Tuesday, August 21, 2012

$2 million, please.

"We Talk To The Philosopher Who Will Receive $5 Million To Study Immortality":

...We’ll look at near death experiences both in western cultures and throughout the world and really look at what they’re all about and ask the question — do they indicate something about an afterlife...?


...But then there’s a lot of analytical work where we can ask philosophical questions about the meaning of the experiences. Do they indicate glimpses of an afterlife


...or are they delusions?


(As this is a subset of the "research questions," I'll settle for a mere $1 million.)


First I would say the Templeton Foundation is doing very important philanthropic work because they are stepping into a big void. There’s very little money for the humanities provided by governments. Who else has the money and the interest to support these great questions of human interest? I might even say it’s inappropriate for governments to ask citizens to support this kind of research.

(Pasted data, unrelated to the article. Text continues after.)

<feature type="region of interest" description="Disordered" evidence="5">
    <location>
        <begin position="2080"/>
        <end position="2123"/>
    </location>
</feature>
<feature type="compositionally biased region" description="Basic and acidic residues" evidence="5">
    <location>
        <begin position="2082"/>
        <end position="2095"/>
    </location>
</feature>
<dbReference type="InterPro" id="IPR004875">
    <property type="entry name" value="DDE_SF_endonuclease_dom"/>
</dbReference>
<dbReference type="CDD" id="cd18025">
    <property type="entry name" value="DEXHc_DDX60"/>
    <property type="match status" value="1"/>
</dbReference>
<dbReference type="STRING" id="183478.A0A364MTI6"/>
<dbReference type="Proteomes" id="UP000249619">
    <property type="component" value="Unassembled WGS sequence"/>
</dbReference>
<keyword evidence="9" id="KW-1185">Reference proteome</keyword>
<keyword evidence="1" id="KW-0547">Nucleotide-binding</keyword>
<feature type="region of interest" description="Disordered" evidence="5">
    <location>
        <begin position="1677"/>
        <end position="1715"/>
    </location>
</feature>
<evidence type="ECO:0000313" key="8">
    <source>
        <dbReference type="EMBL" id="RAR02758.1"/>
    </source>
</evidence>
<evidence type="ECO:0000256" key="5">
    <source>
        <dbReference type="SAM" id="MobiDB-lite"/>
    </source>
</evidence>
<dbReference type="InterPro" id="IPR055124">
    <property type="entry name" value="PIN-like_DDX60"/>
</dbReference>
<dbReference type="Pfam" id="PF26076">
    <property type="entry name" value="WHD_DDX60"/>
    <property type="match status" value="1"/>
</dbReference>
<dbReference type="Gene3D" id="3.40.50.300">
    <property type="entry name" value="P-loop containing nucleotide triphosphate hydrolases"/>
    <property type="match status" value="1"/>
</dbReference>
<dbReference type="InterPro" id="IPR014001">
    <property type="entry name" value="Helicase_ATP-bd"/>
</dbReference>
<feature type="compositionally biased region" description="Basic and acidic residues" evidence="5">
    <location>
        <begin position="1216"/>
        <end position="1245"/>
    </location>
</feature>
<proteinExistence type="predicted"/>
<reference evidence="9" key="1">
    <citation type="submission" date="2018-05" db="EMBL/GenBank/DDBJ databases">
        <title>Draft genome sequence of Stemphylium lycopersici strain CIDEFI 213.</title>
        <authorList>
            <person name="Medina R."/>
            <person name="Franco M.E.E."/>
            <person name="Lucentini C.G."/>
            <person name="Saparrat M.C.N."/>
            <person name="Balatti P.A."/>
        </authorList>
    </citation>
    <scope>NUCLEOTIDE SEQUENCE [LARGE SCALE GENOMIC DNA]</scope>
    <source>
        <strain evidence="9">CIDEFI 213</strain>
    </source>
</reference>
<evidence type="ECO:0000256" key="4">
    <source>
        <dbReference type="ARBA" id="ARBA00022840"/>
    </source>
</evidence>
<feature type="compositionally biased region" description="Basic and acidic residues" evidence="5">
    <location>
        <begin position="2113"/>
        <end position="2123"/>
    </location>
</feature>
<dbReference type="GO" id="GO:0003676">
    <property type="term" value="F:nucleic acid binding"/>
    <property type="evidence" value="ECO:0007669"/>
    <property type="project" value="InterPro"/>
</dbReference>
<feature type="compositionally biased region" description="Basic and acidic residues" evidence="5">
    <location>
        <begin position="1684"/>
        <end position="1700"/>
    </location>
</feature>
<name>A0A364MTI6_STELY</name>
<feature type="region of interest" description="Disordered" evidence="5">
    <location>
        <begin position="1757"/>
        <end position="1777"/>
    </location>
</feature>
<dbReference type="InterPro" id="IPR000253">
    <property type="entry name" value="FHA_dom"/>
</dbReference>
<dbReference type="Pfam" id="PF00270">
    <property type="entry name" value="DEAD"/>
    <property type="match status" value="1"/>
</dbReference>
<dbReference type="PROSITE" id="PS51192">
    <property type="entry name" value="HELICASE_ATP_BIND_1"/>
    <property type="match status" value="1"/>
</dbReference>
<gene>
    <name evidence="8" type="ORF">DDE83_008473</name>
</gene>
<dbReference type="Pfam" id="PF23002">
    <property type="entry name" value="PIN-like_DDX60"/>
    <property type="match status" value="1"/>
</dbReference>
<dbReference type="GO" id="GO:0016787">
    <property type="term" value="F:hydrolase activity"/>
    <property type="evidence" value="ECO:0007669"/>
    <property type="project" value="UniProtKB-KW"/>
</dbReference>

It's totally appropriate for a private foundation with a rightwing, religious agenda, though. What could go wrong?

Further I should say that in my experience [Fischer sits on the board of the Templeton Foundation] I have seen no pressure by Templeton to go in one direction or another or to tilt results.

LOL. Don't ever change, Templeton.

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